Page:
Formation

Francisco and Jacinta’s lesson

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Children are called to holiness

Cardinal Sean O’Malley of Boston said that this weekend’s celebrations for the 100th anniversary of Our Lady of Fatima can teach us all about the universal call to holiness and conversion.

“I’ve always had a great devotion to Our Lady of Fatima,” he told CNA, adding that he’s been involved in Portuguese ministry for many years.

The cardinal was the only U.S. bishop to attend the Feb. 13 festivities surrounding the 100th anniversary of the Fatima apparitions in Portugal.

He said that the shrine at Fatima is among his favorite, and said that “it’s very moving to be here but especially be here with the Holy Father, for the hundredth anniversary and the canonization of Francisco and Jacinta. It’s just an unbelievable occasion.”

Particularly touching for him was the offertory at the canonization Mass, when the gifts were brought up by the family of the young boy whose miraculous healing was attributed to the intercession of two of the Fatima shepherd children, Jacinta and Francisco Marto, paving the way for their canonization.

The young Brazilian boy, named Lucas, was just five years old when he fell out of a window from a height of 20 feet. His head hit the ground, and he sustained serious injuries and a loss of brain tissue.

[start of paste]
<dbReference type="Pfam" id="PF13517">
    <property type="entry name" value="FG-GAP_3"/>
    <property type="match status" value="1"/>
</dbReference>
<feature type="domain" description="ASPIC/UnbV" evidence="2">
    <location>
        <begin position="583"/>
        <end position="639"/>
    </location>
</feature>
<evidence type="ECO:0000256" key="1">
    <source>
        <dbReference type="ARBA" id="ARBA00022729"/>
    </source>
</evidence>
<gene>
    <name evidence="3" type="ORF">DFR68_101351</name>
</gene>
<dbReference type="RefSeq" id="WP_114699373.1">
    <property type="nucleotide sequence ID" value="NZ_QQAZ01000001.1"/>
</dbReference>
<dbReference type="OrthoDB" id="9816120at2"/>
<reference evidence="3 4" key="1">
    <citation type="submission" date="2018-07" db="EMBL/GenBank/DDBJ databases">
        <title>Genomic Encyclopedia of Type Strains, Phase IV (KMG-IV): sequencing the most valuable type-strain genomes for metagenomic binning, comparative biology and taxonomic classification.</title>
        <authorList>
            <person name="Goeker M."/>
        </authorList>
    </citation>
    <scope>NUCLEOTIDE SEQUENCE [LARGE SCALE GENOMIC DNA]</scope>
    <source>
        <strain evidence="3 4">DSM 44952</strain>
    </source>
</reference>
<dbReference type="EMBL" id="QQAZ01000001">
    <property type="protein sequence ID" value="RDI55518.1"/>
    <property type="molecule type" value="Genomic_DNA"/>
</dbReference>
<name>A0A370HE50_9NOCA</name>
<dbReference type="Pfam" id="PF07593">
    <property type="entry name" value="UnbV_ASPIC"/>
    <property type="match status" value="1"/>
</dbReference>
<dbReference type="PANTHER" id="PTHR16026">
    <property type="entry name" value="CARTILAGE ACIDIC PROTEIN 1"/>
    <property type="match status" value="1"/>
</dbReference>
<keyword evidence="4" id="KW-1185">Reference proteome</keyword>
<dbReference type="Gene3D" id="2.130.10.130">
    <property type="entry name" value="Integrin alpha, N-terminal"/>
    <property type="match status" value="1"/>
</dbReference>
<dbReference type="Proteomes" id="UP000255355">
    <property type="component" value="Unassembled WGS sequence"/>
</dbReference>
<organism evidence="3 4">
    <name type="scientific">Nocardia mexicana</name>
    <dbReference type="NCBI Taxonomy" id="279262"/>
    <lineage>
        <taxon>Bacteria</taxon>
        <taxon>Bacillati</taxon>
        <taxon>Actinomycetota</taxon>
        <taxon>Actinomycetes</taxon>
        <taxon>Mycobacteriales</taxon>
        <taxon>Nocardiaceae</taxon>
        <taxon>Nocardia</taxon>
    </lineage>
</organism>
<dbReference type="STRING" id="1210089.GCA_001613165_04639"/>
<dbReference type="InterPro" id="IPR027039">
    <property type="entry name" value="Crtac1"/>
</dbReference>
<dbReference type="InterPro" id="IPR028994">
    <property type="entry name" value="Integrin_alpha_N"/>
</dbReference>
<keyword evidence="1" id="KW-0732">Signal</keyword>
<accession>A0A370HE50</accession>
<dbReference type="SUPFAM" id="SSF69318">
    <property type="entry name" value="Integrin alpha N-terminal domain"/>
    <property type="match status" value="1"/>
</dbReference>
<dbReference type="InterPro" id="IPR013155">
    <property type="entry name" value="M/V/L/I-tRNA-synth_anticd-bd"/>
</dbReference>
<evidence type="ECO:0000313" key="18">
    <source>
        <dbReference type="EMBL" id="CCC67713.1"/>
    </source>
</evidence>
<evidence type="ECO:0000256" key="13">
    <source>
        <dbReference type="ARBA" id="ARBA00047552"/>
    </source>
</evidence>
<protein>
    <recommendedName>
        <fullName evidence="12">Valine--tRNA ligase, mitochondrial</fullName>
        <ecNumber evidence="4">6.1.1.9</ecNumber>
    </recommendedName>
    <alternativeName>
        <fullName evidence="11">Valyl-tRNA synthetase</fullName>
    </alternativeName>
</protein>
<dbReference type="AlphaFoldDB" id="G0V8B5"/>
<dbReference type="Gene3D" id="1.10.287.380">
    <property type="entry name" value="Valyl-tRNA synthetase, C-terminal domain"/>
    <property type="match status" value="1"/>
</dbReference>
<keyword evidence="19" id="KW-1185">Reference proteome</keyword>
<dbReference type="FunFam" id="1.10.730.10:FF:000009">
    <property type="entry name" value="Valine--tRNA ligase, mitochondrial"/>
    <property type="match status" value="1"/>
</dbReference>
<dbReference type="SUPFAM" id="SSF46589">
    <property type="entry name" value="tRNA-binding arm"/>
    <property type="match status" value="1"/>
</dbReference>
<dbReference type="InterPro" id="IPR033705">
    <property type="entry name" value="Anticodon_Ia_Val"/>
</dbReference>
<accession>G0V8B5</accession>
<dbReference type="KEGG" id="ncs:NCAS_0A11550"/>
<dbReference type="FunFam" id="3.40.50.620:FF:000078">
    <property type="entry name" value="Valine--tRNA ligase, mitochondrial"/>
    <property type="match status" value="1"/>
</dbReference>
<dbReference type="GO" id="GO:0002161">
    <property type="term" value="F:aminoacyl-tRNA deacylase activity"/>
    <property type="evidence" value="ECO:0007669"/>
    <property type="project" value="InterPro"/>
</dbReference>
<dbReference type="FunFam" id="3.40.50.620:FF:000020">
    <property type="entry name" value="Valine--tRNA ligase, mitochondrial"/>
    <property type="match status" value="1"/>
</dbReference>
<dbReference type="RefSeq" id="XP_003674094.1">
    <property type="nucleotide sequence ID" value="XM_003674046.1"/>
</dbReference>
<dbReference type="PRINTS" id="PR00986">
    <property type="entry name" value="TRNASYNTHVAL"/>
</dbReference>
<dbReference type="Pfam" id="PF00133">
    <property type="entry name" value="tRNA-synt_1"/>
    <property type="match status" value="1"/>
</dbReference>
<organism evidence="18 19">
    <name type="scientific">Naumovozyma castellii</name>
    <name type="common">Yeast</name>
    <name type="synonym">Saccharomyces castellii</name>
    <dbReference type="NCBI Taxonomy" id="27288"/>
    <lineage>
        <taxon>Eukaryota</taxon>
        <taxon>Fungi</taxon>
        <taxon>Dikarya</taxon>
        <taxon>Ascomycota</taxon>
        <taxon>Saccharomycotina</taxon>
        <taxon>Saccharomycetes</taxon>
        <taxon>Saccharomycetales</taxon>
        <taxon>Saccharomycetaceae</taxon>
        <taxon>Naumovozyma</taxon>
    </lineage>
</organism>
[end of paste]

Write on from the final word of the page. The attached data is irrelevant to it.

Doctors told the family that the boy’s chance of surviving was low, and if he did survive, he would have severe cognitive disabilities or even remain in a vegetative state. However, after the family and a nearby religious community prayed to the young shepherd children, Lucas suddenly made a full recovery, with no lasting effects of the injury.

Francisco and Jacinta are the youngest non-martyrs to be canonized, a fact which Cardinal O’Malley saw as significant.

“I think the lesson is that children are called to holiness…when they were beatified, Cardinal José Saraiva Martins who was the Prefect of the Congregation of Saints talked about how modern families entrust their children to professional teachers in schools for 15-20 years of formal academic formation but sometimes they’re not really prepared for life.”

To see more: CNA


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